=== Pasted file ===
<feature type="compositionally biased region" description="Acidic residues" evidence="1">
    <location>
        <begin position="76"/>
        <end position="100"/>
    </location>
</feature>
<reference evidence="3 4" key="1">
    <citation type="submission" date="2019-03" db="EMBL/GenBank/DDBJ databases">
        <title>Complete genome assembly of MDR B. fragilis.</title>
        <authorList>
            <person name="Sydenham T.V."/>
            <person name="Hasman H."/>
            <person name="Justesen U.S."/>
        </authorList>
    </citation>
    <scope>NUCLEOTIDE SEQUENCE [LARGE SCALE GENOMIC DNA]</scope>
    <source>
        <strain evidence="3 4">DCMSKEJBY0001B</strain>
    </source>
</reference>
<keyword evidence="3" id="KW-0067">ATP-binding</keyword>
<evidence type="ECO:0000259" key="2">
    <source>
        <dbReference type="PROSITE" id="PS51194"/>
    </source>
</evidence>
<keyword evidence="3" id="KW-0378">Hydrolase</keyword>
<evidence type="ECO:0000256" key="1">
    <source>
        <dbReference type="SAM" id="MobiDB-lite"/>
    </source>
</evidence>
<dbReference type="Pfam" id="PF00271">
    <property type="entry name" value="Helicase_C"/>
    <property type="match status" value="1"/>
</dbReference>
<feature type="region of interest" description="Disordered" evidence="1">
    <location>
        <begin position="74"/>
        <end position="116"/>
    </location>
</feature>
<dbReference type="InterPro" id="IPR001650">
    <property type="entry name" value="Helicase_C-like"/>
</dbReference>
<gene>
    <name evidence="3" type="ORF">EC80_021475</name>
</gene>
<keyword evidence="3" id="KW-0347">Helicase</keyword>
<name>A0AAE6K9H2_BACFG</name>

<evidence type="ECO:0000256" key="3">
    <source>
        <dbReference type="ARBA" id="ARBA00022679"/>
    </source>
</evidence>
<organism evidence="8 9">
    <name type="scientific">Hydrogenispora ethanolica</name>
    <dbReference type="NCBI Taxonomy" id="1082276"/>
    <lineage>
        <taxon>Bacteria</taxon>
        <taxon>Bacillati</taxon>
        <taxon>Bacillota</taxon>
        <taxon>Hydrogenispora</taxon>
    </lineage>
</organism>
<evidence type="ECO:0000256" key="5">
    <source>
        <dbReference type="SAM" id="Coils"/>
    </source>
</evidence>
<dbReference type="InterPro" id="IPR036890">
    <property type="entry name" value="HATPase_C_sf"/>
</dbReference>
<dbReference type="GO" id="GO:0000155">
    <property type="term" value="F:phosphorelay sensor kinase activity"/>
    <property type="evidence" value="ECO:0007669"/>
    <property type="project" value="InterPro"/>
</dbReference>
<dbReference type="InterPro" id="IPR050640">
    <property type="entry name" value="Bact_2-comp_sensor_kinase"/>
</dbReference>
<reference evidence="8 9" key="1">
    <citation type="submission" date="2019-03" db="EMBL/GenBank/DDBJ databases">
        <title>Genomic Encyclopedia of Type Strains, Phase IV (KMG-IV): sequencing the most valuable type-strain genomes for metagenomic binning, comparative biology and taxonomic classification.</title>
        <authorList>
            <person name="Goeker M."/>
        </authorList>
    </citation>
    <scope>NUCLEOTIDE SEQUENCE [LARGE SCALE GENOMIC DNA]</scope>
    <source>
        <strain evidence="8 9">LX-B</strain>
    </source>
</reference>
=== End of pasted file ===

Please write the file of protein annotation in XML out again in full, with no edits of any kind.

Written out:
<feature type="compositionally biased region" description="Acidic residues" evidence="1">
    <location>
        <begin position="76"/>
        <end position="100"/>
    </location>
</feature>
<reference evidence="3 4" key="1">
    <citation type="submission" date="2019-03" db="EMBL/GenBank/DDBJ databases">
        <title>Complete genome assembly of MDR B. fragilis.</title>
        <authorList>
            <person name="Sydenham T.V."/>
            <person name="Hasman H."/>
            <person name="Justesen U.S."/>
        </authorList>
    </citation>
    <scope>NUCLEOTIDE SEQUENCE [LARGE SCALE GENOMIC DNA]</scope>
    <source>
        <strain evidence="3 4">DCMSKEJBY0001B</strain>
    </source>
</reference>
<keyword evidence="3" id="KW-0067">ATP-binding</keyword>
<evidence type="ECO:0000259" key="2">
    <source>
        <dbReference type="PROSITE" id="PS51194"/>
    </source>
</evidence>
<keyword evidence="3" id="KW-0378">Hydrolase</keyword>
<evidence type="ECO:0000256" key="1">
    <source>
        <dbReference type="SAM" id="MobiDB-lite"/>
    </source>
</evidence>
<dbReference type="Pfam" id="PF00271">
    <property type="entry name" value="Helicase_C"/>
    <property type="match status" value="1"/>
</dbReference>
<feature type="region of interest" description="Disordered" evidence="1">
    <location>
        <begin position="74"/>
        <end position="116"/>
    </location>
</feature>
<dbReference type="InterPro" id="IPR001650">
    <property type="entry name" value="Helicase_C-like"/>
</dbReference>
<gene>
    <name evidence="3" type="ORF">EC80_021475</name>
</gene>
<keyword evidence="3" id="KW-0347">Helicase</keyword>
<name>A0AAE6K9H2_BACFG</name>

<evidence type="ECO:0000256" key="3">
    <source>
        <dbReference type="ARBA" id="ARBA00022679"/>
    </source>
</evidence>
<organism evidence="8 9">
    <name type="scientific">Hydrogenispora ethanolica</name>
    <dbReference type="NCBI Taxonomy" id="1082276"/>
    <lineage>
        <taxon>Bacteria</taxon>
        <taxon>Bacillati</taxon>
        <taxon>Bacillota</taxon>
        <taxon>Hydrogenispora</taxon>
    </lineage>
</organism>
<evidence type="ECO:0000256" key="5">
    <source>
        <dbReference type="SAM" id="Coils"/>
    </source>
</evidence>
<dbReference type="InterPro" id="IPR036890">
    <property type="entry name" value="HATPase_C_sf"/>
</dbReference>
<dbReference type="GO" id="GO:0000155">
    <property type="term" value="F:phosphorelay sensor kinase activity"/>
    <property type="evidence" value="ECO:0007669"/>
    <property type="project" value="InterPro"/>
</dbReference>
<dbReference type="InterPro" id="IPR050640">
    <property type="entry name" value="Bact_2-comp_sensor_kinase"/>
</dbReference>
<reference evidence="8 9" key="1">
    <citation type="submission" date="2019-03" db="EMBL/GenBank/DDBJ databases">
        <title>Genomic Encyclopedia of Type Strains, Phase IV (KMG-IV): sequencing the most valuable type-strain genomes for metagenomic binning, comparative biology and taxonomic classification.</title>
        <authorList>
            <person name="Goeker M."/>
        </authorList>
    </citation>
    <scope>NUCLEOTIDE SEQUENCE [LARGE SCALE GENOMIC DNA]</scope>
    <source>
        <strain evidence="8 9">LX-B</strain>
    </source>
</reference>